Touring her current talk on murder, Lucy Worsley – author, TV presenter and Chief Curator of Historic Royal Palaces – visits the Theatre Royal, Winchester with a grizzly package of scintillating information that helps transport startling notions from the past into our own time. Asked how she feels about such macabre subject matter, and what we might learn from it, Lucy explains that the 19th century saw a distinct rise in the fear of murder.
“People began to get obsessed with the idea that they might be murdered, and you see that in Victorian art, fiction and theatre. It’s a luxury, really, to be so free from care that you can afford to worry about something as inherently unlikely as being murdered. It goes along with neurosis, paranoia and anxiety and all the other things we ‘enjoy’ about life in the modern city!”
Lucy Worsley has become a bit of a household name to students studying at The University of Winchester. Breaking a series of boundaries as a female historian and presenter, she has brought certain aspects of social history (such as wardrobe and dance) to the forefront, legitimising her choice of topics in academic circles.
Lucy stresses that “Historic Royal Palaces is a charity. Every penny that visitors spend on their admission ticket goes towards our conservation and education work; we don’t get any money from the government or the Royal Family. So we have to make sure that the type of history we research will appeal to kids, families, tourists – a really wide range of people. I like the challenge of using things people can really relate to – like lovely dresses – to open up the whole history of society.”
I ask Lucy how she feels about the rise in social history and how it will affect her work and the focus of her research.
“Because I work for Historic Royal Palaces people think I might only be interested in kings and queens, but I’ve always been drawn to people who are a bit marginal to the main story: the servants, the mistresses, the bit-part players. What particularly interests me about kings and queens is the way that they tend to be the best-documented people of their day, and that you can really get under their skin as representative of Tudor, or Stuart, or Georgian people at large as well as heads of state.”
Accessibility is one of the core objective for Lucy’s unique choice of subject matter – from blogging about the cod-piece to presenting on the Royal Wardrobe. The diversity of media at her disposal, plus the balance between academic research and commercial output, is what makes her career unusual and inspiring to young historians, particularly as the rise in gender studies, social history, and accessibility are currently hotly debated. But for Lucy the emphasis has always been on curating:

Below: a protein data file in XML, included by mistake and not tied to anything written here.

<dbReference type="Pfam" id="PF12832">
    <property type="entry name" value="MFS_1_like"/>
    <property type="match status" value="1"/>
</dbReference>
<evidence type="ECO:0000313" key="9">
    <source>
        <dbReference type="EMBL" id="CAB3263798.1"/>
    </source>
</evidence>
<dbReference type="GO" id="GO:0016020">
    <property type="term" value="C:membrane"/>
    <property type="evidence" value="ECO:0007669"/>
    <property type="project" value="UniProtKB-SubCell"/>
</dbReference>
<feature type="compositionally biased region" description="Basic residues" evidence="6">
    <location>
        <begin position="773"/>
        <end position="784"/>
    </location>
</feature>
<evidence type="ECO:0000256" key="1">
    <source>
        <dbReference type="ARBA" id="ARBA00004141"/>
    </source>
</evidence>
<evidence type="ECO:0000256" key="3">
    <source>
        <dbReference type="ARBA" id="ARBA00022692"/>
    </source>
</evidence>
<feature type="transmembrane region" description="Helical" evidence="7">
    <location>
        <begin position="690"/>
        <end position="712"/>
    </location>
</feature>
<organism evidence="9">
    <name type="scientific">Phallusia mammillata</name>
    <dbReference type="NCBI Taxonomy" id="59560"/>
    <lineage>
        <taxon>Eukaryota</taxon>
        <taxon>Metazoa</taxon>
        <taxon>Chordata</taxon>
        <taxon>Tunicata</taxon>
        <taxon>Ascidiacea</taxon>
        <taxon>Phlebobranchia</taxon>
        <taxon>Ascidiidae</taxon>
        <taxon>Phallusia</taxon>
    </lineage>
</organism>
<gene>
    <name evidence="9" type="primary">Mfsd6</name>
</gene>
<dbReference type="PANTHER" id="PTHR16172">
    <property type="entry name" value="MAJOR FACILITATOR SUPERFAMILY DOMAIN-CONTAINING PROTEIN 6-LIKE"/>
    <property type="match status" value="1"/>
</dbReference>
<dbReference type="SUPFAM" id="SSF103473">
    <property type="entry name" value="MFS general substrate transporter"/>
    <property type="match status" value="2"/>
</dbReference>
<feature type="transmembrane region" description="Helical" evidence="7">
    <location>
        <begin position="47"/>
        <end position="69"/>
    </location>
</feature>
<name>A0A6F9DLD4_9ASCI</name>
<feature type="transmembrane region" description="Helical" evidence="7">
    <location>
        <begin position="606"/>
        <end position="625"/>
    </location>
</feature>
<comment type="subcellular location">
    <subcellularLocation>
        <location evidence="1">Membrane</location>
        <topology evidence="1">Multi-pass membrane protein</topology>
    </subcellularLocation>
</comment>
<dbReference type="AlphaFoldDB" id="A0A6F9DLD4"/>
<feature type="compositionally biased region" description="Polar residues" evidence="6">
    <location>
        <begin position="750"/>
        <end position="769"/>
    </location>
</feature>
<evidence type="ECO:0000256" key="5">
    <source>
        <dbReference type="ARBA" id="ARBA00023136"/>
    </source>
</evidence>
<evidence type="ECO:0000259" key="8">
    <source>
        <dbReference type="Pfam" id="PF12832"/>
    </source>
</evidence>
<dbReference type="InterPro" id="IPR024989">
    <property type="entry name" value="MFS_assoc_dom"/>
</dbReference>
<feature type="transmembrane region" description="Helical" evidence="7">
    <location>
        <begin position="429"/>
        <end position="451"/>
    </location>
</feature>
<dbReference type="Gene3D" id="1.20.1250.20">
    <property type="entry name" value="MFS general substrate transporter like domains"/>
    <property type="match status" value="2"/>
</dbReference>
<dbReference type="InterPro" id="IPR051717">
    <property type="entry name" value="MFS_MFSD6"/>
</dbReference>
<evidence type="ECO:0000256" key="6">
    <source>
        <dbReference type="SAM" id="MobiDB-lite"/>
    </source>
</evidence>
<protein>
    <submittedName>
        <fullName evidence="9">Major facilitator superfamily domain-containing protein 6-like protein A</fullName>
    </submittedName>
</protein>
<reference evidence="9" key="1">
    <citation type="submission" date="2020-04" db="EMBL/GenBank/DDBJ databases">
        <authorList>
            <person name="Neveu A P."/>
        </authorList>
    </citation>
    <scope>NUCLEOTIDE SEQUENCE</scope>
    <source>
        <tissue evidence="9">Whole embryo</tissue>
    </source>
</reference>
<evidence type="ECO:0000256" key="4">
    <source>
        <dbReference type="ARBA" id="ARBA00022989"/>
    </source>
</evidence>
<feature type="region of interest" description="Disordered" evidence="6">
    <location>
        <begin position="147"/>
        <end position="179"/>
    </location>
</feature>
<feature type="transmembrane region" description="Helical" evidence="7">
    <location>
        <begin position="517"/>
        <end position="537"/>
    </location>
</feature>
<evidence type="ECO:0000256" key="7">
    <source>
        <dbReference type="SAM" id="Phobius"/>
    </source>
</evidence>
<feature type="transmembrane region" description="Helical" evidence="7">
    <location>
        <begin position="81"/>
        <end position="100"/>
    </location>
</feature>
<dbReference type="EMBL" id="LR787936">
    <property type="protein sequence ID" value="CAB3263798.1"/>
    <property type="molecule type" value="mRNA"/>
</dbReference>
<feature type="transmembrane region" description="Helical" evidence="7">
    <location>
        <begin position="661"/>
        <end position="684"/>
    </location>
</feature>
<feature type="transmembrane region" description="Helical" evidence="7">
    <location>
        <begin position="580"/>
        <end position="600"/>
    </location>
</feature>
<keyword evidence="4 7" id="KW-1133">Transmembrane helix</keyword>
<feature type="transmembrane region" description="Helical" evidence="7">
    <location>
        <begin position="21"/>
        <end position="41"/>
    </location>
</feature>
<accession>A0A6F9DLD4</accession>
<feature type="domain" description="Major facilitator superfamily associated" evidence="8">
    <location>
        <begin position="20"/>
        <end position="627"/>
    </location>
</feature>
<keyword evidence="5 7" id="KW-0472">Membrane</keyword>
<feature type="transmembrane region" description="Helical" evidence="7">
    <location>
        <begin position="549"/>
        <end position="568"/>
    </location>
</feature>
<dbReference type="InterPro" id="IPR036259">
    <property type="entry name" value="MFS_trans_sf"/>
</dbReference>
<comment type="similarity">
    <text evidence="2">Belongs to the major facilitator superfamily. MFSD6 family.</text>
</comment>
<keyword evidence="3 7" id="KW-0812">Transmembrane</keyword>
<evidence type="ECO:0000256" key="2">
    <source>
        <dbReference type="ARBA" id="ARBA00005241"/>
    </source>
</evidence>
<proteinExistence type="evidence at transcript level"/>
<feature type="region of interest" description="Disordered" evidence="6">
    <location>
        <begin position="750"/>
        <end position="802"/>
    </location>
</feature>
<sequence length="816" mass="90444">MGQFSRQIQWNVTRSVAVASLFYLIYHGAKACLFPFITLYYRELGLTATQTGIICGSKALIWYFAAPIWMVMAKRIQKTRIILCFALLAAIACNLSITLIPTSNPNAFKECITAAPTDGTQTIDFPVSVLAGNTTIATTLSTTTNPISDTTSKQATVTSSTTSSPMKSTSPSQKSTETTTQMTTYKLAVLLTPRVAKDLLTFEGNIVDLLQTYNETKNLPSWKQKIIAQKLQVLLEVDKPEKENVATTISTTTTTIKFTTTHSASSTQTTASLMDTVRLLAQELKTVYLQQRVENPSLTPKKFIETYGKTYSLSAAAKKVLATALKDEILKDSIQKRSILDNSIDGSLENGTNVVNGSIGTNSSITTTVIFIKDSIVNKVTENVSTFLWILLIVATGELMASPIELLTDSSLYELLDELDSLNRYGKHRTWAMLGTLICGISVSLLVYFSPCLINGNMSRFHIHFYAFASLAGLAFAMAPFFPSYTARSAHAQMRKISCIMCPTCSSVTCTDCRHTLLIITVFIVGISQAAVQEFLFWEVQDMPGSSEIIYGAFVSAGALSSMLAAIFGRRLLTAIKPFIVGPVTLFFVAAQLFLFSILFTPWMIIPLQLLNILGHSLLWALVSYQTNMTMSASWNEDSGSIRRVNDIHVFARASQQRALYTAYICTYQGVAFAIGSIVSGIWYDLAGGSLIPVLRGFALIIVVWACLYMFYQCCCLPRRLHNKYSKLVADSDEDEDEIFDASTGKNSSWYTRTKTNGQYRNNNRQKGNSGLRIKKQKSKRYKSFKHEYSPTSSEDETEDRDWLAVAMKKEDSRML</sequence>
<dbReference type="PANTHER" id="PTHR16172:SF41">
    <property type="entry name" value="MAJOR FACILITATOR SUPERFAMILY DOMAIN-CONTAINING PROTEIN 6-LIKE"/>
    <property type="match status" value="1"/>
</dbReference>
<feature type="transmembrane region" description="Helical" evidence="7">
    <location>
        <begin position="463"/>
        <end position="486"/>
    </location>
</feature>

“I knew from the age of 18 that I wanted to work in the field of historic buildings as a curator, and I dedicated myself to achieving that like an Exocet missile. The route I took was to work my way up through jobs as assistant curator and then as curator at English Heritage and Glasgow Museums, before joining Historic Royal Palaces ten years ago as Chief Curator.”
This grounding in academic research feeds both historic exhibitions and commercial projects. As she says, “Any exhibition, book or show arises out of research – the bread-and-butter day-to-day work of being a historian. By that I mean research into historic artefacts, research into an archive of documents or perhaps more active research like carrying out a re-creation or an investigation of a particular event or process. So whether commercial or academic it comes from the same place. For academic historians, it’s important that they publish their research in a peer-reviewed journal so that the world’s experts in that field can read it. For a public historian, like me, the aim is more to intrigue a larger number of people to go on to learn more.”
As a fellow historian it’s comforting to hear that the processes applied both commercially and academically are similar. Perhaps Lucy Worsley is paving a path for the rest of us to strive for such varied careers. Tonight, aptly enough on Friday the 13th of February, you can catch her at the Theatre Royal , Winchester where she’ll demonstrate that murder – or the idea of it – has formed trends throughout history. The evening [editor’s note: which is, not surprisingly, now sold out] exemplifies the juicy material that can inspire historians and general audiences alike.
Visit www.lucyworsley.com for more information.